E.T. The Extra-Terrestrial became the highest grossing movie off all-time when it was released in 1982, so you would think there would be no reason to change it. Still, director Steven Spielberg decided to enhance the outdated special effects, add deleted scenes and replace the guns of the adults with walkie-talkies for the film’s 20th Anniversary edition that was released into theaters last March. Personally, I still like the original version better, but now you can decide for yourself because the film has just been released in a 2-disc DVD set that includes both versions. Either way, it is still a magical film.
E.T. opens with an alien spaceship landing on Earth while its occupants investigate the local plant life. Scared off by the arrival of humans, the spaceship takes off, leaving one of its own behind. We move from there to a suburban house where we meet Elliott (Henry Thomas), a young boy coping with the separation of his parents. When he hears a sound in the backyard, Elliot goes to investigate.
Elliott and E.T., both lonely and struggling with the loss of their families, form a mystical bond. They share the same feelings and when E.T. experiments with some beer, it is Elliott who feels the effects. But E.T. longs to go home and with the help of Elliott, his older brother Mike (Robert MacNaughton) and his younger sister Gertie (cute as a button Drew Barrymore), he builds a radio for communicating with his home planet. But time is running out. The separation from his family is causing E.T.’s heart to fail and with it, Elliott’s. Also, the scientists that chased E.T.’s family away have learned of his new home and it won’t be long before they come to take him away.
Steven Spielberg has often said that E.T. was the story of his parents’ divorce. He himself longed for someone to connect to, and E.T. was the realization of his childhood fantasies.
He shows the entire story from a child’s (or a small alien’s) point of view. Rarely (if ever) does the camera ever rise above the height of actor Henry Thomas. During the thrilling opening scene we never see a full shot of the adults. Instead, we see them mostly from the waist down, with keys dangling from belt loops (if you look at the film’s credits, the Peter Coyote character is simply called “Keys”). This is just how E.T. would have experienced it, and therefore we as an audience connect emotionally with the alien. We also connect with Elliott and our hearts break when the time comes for E.T. to go home. But E.T.’s parting words: “I’ll be right here” reassures us and it is at this moment that John Williams’ brilliant score takes over the movie. The orchestra lifts our hearts and reminds us that the bond between Elliott and E.T. will live on forever. It is one of the best musical cues in movie history.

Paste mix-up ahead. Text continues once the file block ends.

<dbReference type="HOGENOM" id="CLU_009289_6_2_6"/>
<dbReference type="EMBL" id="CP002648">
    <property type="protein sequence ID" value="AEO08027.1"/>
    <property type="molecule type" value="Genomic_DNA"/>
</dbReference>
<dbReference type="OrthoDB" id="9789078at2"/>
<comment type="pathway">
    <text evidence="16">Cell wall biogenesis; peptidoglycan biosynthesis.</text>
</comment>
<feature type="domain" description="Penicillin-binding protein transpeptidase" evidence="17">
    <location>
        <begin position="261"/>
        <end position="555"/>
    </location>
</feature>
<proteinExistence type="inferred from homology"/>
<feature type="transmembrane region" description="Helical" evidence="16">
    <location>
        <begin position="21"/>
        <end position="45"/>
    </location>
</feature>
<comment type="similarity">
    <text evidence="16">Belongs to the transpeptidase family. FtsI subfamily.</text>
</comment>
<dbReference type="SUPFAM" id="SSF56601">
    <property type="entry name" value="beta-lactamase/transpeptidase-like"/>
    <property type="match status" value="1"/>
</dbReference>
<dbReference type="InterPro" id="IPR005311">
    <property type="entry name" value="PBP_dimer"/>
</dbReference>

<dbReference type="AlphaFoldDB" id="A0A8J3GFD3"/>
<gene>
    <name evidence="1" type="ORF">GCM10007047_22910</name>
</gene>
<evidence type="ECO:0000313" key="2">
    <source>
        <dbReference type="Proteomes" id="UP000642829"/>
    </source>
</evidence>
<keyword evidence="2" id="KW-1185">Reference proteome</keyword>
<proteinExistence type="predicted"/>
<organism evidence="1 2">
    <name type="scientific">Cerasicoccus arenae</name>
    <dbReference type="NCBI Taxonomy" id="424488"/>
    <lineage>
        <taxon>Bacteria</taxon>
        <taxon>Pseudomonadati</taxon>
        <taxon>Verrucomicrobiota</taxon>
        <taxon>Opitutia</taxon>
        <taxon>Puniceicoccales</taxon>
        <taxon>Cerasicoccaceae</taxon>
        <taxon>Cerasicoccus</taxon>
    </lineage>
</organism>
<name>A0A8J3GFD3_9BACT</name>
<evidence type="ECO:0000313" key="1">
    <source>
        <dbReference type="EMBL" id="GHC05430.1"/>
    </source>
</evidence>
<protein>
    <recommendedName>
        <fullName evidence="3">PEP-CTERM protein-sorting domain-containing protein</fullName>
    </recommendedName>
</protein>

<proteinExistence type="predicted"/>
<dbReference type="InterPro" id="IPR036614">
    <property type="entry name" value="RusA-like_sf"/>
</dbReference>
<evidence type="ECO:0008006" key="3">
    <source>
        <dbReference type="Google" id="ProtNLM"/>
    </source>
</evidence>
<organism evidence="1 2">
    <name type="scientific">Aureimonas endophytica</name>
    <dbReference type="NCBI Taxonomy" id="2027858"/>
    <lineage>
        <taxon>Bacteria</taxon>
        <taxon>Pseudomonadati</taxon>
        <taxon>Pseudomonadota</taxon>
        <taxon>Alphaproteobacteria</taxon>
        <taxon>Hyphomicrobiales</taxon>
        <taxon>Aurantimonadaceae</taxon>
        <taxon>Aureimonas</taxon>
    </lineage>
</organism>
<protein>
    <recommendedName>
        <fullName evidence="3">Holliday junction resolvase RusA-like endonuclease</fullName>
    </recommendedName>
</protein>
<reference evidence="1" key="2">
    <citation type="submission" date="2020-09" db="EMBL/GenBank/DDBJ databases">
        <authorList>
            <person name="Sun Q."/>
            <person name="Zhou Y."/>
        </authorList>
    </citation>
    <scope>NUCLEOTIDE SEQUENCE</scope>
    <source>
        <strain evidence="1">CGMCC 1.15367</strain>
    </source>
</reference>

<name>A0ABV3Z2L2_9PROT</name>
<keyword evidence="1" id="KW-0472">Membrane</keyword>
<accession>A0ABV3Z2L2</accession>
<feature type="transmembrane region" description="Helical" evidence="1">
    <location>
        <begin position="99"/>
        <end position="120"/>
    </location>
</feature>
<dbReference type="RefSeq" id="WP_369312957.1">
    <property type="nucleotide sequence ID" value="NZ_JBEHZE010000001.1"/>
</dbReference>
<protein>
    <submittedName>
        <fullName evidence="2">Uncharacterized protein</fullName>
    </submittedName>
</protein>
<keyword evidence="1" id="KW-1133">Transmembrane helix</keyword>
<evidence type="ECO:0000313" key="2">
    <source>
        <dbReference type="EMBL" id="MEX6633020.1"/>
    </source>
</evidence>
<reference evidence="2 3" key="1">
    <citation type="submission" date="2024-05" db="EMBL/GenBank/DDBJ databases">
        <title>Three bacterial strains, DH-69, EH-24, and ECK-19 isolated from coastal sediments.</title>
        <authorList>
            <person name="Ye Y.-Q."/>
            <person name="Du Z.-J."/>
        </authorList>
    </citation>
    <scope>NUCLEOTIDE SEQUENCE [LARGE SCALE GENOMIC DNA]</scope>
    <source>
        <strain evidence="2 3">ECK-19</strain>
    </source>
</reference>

Like the 1997 re-release of Star Wars, the 2002 edition of E.T. has been overhauled with digital effects. It is a matter of opinion whether these new effects work or not. Personally, I like the smaller touches—the more dynamic facial expressions, the improved spaceship—but for some of the larger touches, I prefer the original version. For example, I was distracted by E.T.’s first reaction to Elliott, simply because it was different than what I remembered. I also did not like E.T.’s hopping escape from the humans at the beginning. I much preferred the original with the bright red light simply moving through the bushes. I thought it was more creative. I did enjoy the added scene—a longer version of Elliott’s sick day alone with E.T.—and thought it fit nicely in the film.
As well as both versions of the film, the new DVD also includes footage from the 2002 premiere (in which John Williams conducted a live orchestra performing the movie’s score), a short making-of documentary and interviews with the recently reunited cast and crew. But who needs all that! This is E.T.! Still one of the best movies ever made and the movie alone is a welcome addition to any DVD collection. I give it an A.